All the dirt, news, culture and commentary for Oklahoma's second century.


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In "Back to the Future Part III," the line "time's up runt!" was filmed on Oct. 11, 1989.
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OKLAHOMA CITY – Back on April 9th I wrote a piece called “Under blue moon I saw you,” a Dust Devil Dreams sync piece where I talk about Echo & The Bunnymen’s “The Killing Moon” (one of the best songs ever written … ever - sync "Fate, up against your will") and its connection to the film Donnie Darko, a 2001 film set over the course of October 1988, a month and year that proved pivotal for me and comes to mind practically all the time.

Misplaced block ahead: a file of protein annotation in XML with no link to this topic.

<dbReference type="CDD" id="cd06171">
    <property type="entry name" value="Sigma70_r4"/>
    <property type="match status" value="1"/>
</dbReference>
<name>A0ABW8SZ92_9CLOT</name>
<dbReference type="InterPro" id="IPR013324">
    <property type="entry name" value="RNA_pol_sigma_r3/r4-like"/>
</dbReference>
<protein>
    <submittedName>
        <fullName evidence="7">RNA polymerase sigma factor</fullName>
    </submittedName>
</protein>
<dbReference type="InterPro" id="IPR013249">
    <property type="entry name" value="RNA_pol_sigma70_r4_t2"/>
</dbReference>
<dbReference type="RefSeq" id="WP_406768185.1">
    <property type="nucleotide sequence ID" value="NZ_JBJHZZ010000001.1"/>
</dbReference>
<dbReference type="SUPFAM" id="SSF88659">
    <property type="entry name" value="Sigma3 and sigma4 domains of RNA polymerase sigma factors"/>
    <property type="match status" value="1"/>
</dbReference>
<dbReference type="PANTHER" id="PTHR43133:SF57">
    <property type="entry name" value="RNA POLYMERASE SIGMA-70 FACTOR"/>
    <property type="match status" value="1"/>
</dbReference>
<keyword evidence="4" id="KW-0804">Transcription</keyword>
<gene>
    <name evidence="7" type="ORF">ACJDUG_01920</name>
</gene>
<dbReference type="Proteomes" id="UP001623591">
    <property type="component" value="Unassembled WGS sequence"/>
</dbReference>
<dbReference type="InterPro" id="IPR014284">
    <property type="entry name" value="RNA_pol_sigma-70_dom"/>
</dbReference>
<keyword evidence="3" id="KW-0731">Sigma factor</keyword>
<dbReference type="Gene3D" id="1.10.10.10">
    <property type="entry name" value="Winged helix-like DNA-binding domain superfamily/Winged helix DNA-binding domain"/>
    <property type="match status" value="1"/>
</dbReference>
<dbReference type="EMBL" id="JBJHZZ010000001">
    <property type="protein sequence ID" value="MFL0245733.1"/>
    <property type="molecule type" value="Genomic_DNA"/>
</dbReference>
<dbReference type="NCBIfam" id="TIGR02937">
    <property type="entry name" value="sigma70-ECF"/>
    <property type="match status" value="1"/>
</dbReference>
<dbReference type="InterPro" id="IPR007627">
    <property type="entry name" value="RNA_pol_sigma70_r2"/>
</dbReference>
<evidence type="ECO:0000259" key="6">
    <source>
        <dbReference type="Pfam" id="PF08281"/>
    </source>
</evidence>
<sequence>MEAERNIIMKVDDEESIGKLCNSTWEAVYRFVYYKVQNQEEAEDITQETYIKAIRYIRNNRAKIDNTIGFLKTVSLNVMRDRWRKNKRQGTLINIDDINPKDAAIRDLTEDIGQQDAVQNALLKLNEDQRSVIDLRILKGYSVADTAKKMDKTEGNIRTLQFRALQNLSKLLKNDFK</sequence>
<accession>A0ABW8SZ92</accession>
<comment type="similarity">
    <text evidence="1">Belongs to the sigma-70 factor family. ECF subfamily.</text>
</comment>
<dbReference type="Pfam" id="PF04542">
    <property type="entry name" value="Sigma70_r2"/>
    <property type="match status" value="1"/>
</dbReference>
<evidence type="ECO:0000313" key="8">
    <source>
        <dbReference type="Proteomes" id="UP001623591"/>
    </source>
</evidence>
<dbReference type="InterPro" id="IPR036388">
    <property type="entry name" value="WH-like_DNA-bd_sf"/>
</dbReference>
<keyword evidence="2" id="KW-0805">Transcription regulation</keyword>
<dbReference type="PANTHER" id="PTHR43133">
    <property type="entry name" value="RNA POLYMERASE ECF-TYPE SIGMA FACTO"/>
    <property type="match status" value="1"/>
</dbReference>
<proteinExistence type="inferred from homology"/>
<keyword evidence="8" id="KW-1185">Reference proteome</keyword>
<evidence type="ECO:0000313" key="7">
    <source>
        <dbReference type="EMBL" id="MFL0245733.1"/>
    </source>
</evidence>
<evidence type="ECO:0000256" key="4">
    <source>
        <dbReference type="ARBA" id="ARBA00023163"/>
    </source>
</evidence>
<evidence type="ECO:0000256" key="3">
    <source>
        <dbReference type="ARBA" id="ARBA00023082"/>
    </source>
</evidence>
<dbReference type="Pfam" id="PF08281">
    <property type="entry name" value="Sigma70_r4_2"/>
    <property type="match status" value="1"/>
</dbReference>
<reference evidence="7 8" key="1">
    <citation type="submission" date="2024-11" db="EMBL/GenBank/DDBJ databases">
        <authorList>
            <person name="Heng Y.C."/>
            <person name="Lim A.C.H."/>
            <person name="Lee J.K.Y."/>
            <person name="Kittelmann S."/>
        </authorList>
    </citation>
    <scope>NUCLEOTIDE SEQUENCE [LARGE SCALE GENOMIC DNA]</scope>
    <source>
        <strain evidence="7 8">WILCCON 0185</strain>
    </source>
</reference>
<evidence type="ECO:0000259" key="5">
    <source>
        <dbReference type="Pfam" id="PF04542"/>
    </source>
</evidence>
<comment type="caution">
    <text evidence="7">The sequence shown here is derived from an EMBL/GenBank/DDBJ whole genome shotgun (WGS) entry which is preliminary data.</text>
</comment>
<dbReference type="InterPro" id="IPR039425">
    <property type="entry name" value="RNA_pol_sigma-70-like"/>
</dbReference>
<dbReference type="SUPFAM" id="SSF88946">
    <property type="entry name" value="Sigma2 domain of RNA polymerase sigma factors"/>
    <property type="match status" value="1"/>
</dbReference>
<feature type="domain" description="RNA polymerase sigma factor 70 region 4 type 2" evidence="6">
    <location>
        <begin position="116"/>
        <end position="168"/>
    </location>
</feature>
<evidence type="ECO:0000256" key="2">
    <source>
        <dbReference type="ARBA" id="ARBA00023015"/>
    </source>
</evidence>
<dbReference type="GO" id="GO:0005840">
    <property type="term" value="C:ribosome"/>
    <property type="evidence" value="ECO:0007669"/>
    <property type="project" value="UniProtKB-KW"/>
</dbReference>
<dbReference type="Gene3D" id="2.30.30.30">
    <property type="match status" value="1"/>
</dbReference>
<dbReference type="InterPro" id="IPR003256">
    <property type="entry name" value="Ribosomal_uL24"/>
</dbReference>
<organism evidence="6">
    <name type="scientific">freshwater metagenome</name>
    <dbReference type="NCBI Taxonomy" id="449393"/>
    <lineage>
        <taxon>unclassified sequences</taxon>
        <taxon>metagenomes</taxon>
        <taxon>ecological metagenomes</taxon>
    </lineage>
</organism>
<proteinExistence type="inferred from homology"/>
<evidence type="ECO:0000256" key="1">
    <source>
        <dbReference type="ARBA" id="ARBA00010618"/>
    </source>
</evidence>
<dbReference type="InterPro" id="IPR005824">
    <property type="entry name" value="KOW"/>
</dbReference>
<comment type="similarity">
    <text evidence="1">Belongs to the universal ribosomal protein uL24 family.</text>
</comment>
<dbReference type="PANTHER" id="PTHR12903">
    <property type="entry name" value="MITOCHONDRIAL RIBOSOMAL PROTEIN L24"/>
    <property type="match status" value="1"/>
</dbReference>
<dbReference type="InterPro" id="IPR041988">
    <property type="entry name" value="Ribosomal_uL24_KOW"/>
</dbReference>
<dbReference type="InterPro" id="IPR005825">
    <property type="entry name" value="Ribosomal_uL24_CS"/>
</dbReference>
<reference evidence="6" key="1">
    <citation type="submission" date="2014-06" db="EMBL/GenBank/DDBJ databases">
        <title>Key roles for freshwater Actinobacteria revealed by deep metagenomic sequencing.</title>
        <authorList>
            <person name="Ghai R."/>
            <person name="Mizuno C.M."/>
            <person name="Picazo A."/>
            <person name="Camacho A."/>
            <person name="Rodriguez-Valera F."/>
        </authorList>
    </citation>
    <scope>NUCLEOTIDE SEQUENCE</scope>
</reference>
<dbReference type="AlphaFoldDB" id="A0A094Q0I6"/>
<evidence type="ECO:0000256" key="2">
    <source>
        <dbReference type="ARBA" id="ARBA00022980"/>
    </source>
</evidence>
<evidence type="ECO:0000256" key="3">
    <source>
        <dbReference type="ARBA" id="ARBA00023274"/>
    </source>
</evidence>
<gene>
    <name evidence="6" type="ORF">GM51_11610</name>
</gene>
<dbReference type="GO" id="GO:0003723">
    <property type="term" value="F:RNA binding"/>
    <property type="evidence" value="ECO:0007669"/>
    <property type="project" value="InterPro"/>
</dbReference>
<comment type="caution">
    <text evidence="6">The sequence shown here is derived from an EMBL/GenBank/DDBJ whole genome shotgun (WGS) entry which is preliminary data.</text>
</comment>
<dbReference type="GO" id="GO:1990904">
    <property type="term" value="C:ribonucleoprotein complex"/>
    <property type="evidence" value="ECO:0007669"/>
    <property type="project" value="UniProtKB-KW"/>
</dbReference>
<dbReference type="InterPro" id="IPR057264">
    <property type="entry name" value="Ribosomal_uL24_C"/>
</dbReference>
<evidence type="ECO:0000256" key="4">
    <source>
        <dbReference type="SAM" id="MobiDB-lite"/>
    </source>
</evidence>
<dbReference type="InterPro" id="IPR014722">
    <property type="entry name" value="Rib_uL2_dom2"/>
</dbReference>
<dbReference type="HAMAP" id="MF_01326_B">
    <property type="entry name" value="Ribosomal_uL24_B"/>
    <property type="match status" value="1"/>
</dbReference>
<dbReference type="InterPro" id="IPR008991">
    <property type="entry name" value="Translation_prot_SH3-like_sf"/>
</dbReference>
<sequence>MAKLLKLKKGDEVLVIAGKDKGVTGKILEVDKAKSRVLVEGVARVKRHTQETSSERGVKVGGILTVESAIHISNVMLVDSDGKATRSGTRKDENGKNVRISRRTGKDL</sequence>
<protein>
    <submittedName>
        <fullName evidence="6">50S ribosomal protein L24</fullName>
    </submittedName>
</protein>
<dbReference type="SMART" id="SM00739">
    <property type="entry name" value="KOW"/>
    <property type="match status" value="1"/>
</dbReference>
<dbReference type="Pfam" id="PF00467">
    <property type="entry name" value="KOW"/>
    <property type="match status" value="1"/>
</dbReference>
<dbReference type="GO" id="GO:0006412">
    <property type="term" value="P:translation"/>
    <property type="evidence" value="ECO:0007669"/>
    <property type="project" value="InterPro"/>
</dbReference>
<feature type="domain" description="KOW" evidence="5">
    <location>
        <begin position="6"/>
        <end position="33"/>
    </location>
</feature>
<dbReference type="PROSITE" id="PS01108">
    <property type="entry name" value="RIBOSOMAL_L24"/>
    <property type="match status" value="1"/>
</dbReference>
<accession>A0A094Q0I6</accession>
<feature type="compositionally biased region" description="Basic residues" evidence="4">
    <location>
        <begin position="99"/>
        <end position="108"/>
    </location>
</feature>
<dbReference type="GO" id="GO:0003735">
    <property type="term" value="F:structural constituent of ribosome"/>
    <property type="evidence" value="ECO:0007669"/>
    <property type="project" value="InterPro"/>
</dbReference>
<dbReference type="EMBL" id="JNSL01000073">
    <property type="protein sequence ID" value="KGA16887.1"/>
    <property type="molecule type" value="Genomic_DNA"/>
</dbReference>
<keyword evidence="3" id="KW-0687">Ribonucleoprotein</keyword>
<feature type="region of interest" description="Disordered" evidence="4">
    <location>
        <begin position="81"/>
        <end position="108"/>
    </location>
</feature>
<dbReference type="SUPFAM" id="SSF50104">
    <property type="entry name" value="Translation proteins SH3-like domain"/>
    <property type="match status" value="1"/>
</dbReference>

Oh, and the film came out in October 2001, just a month after the 9/11 attacks. The creators of the brilliant/synchromystic film, including director/magus Richard Kelly, got a little push-back on the Arabic font used for the credits. Because, as the “official story” goes, 19 Muslim hijackers …

You know the rest.

In the piece, I note an interesting exchange between Donnie Darko (Jake Gyllenhaal) and his psychologist, Dr. Lilian Thurman (Katharine Ross). In the scene, Donnie tells Dr. Thurman about the six-foot tall bunny rabbit that he sees, the one he calls “Frank.” Donnie tells Thurman that he is trying to “figure” out everything that is happening to him. Because if he doesn’t, he won’t be able to know his master plan.”

Thurman: “Do you mean ‘God’s’ master plan. Do you now believe in God?

Donnie: “I have the power to build a time machine.”